Grass-fed Lamb: Not Baaaad

Besides being a former Kaua’i County Councilmember, Daryl W. Kaneshiro is building a housing development, solar plant, aquaponic farm and has about 400 ewes (female sheep) that he raises on 300 acres. His lambs are grass-fed and antibiotic-free.

Over the next three years, Kaneshiro plans to grow the herd to 1,000 sheep. Rams are sold whole to local restaurants, and live to local families. His oldest son Arryl is taking over the ranch while his youngest son Kye tends a vegetable garden.


Sheep are docile herd mammals that eat a plant-based diet. Forage on pasture and hay is the most natural diet for these ruminant animals. Although they will eat grain, ruminants are less likely to experience digestive problems (acidosis and kidney disease) when eating their natural diet. Scientists at the University of Cambridge discovered that sheep have brainpower to equal rodents, monkeys and, in some tests, humans. The sheep showed that they had advanced learning capabilities, as they were able to navigate the challenges in the same way as humans and primates. Australian researchers say that sick sheep seek out plants that make them feel better.

Sheep are the most numerous livestock in the world, and lamb or mutton (the flesh of mature sheep) is the principal meat in parts of Europe, North Africa, the Middle East and India.

Season: Sheep are seasonal breeders, but on Kaua’i they are able to breed year-round. Gestation period is about five months, and normal labor takes one to three hours. Most produce single or twin lambs.

What to look for: Prepackaged lamb sold in grocery stores is ordinarily dated for freshness. Other signs of freshness are firm, pinkish-red meat (lamb darkens with age), bones that are reddish and moist at the joint, and fat that is creamy white.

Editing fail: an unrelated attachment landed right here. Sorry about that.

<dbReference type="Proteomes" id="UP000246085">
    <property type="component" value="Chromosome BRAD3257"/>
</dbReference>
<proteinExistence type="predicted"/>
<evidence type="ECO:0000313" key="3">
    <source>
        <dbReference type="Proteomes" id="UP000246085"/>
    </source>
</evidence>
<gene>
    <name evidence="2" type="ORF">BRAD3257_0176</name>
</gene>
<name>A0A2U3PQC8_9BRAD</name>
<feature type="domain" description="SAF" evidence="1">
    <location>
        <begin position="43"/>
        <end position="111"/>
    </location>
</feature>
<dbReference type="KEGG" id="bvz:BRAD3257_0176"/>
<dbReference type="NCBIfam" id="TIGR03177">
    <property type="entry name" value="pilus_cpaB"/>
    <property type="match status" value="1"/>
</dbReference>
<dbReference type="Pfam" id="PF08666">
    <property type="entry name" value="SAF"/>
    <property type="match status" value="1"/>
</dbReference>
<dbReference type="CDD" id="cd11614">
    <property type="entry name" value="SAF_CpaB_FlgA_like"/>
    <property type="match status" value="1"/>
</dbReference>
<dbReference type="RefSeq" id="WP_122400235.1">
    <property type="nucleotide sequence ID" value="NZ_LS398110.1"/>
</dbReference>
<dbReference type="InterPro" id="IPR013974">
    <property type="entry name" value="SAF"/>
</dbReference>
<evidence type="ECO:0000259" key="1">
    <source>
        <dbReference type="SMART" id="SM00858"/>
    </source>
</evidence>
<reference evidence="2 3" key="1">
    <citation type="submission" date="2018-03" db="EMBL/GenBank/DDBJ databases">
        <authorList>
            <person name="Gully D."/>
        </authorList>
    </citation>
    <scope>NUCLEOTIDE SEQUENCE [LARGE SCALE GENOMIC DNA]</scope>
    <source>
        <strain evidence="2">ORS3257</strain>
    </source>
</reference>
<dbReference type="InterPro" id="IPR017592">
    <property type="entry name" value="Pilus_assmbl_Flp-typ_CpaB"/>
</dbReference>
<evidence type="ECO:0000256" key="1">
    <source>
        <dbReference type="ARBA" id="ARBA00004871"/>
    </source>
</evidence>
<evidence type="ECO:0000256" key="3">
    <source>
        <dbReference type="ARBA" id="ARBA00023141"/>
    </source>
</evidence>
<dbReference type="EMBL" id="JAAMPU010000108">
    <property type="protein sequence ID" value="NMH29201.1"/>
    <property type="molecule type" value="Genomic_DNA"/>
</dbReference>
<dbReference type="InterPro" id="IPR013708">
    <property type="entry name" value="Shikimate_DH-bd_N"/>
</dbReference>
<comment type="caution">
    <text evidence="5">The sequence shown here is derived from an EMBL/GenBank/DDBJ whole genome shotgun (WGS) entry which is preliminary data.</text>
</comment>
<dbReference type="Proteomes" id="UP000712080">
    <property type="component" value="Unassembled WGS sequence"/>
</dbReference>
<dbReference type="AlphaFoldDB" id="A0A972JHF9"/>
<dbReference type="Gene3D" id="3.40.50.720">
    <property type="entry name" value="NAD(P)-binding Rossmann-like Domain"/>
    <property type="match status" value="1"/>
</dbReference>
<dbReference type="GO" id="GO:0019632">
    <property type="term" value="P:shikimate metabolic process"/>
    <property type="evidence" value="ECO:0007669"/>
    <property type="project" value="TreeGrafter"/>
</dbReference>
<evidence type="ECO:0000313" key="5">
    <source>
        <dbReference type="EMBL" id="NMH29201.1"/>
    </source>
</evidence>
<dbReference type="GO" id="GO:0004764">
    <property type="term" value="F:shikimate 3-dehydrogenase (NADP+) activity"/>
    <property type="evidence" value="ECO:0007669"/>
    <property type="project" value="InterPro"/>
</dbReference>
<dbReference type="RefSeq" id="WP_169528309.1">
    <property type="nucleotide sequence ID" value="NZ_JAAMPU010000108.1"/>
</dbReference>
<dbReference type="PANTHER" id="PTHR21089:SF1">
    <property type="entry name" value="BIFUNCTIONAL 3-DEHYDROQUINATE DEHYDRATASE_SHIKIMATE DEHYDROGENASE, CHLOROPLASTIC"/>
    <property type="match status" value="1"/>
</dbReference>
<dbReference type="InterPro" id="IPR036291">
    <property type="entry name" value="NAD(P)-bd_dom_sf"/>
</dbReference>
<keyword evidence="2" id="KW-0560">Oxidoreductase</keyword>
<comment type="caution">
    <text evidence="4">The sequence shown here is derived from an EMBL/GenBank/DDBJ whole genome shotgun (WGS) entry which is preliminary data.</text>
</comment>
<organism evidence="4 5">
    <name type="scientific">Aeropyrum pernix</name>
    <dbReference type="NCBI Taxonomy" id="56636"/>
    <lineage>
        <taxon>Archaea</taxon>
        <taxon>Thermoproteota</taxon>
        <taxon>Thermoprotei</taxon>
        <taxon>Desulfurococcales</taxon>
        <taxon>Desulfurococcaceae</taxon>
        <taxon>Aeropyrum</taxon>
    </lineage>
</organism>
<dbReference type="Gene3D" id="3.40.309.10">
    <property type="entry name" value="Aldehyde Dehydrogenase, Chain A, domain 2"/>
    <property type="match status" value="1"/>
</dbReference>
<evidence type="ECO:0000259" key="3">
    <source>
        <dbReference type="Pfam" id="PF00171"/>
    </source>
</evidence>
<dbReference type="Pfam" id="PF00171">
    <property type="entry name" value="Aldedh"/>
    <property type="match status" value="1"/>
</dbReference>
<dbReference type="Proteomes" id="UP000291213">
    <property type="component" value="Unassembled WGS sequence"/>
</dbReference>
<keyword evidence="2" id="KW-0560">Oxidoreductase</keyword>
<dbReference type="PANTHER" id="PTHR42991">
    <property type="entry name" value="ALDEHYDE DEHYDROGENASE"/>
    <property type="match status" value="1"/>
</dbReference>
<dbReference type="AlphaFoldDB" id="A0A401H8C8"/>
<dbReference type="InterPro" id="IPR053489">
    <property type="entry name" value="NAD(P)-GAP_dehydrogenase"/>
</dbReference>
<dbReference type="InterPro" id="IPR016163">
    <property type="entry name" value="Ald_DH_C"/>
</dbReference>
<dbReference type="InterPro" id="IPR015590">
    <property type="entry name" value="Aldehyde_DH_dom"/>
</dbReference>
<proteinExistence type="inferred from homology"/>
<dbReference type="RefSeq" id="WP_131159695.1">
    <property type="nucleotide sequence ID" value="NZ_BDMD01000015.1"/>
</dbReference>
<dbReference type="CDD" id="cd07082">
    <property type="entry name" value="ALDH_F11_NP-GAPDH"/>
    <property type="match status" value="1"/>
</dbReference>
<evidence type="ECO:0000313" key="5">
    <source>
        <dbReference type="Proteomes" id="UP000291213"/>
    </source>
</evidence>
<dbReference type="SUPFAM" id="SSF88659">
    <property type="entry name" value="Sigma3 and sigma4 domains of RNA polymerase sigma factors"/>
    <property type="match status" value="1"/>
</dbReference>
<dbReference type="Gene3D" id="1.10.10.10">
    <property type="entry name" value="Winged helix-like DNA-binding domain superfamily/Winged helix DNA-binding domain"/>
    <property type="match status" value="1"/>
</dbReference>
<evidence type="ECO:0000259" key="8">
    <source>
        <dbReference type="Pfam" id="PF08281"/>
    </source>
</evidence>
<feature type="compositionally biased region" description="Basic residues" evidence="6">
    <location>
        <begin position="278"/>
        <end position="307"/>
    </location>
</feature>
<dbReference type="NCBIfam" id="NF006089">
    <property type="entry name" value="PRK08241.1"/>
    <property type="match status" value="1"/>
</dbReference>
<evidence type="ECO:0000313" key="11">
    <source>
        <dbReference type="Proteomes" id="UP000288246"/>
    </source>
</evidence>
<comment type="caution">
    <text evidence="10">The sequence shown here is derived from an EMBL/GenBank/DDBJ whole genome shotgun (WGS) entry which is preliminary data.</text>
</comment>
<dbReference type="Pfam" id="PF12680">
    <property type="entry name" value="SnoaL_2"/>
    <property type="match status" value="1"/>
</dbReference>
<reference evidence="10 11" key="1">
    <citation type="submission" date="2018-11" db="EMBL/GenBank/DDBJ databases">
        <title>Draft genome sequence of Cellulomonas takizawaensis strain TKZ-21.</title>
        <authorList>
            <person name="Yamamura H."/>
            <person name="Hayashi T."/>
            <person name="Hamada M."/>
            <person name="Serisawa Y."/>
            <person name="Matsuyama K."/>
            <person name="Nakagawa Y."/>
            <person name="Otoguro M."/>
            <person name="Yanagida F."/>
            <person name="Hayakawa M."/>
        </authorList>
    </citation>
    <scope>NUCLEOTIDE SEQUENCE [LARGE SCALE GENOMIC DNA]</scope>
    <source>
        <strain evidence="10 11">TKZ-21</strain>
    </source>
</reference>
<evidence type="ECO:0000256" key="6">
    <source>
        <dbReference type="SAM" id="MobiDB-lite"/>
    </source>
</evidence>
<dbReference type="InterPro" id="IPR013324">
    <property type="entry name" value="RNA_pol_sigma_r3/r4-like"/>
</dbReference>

Storage: Make sure the lamb is securely wrapped, and store in the coldest part of the refrigerator. Whole roasts will keep up to five days, chops and steaks for up to four, and ground or cubed meat will keep up to two days.

Preparation: Dishes featuring lamb range from roasted whole leg of lamb seasoned with assertive herbs – a specialty in Italy and Southern France – to Greek moussaka (a ground-lamb dish) to savory kebabs, curries and stews prepared in Iraq, India and Ireland.

Breast of lamb is roasted or braised; leg of lamb is the most popular cut and is usually roasted whole. The loin is considered the choicest part of the lamb and makes an excellent roast; roasting a whole rib, known as rack of lamb, makes an elegant dinner presentation. Rib chops are tender and are best grilled; the shoulder is the toughest part and is best braised or stewed. Ground lamb is used in traditional shepherd’s pie, or formed into burgers.

Lamb pairs well with cinnamon, mint, rosemary, bay leaves, sage, thyme, citrus, garlic, and curry powder.

Health benefits: A recent Consumer Reports article called “Meat on Drugs” found that 86 percent of Americans want meat raised without antibiotics available in their supermarkets. And there’s good reason: The animals we eat consume more antibiotics than we do, making us susceptible to superbugs. The increasing prevalence of antibiotic-resistant bacterial infections seen in clinical practice stems from antibiotic use both within human and veterinary medicine. Antibiotic resistance is a type of drug resistance, and it poses a significant problem.

Lamb from Oma’o Ranch Lands can be found at: Restaurants: Oasis on the Beach, Grown, and Mark’s Place. For live lambs, call 651-6906.


This is a simple recipe I learned from my mother, who serves it with alioli, a Spanish spread made with olive oil, eggs and garlic. The tender chops are small, so you want to have three or four per serving.

* 6 lamb chops
* 1/2 teaspoon each salt and freshly ground black pepper

Allow the lamb chops to come to room temperature by taking them out of the refrigerator 30 minutes before you plan to cook them. Get your grill, or grill pan, nice and hot. Sprinkle both sides of the lamb with salt and pepper. Lamb is fatty, so you don’t need any cooking oil. Place the chops in a dry pan, and cook two minutes per side. Allow chops to rest for five minutes. Serve with roasted carrots tossed in butter and thyme, and sautéed green beans.

Makes two servings.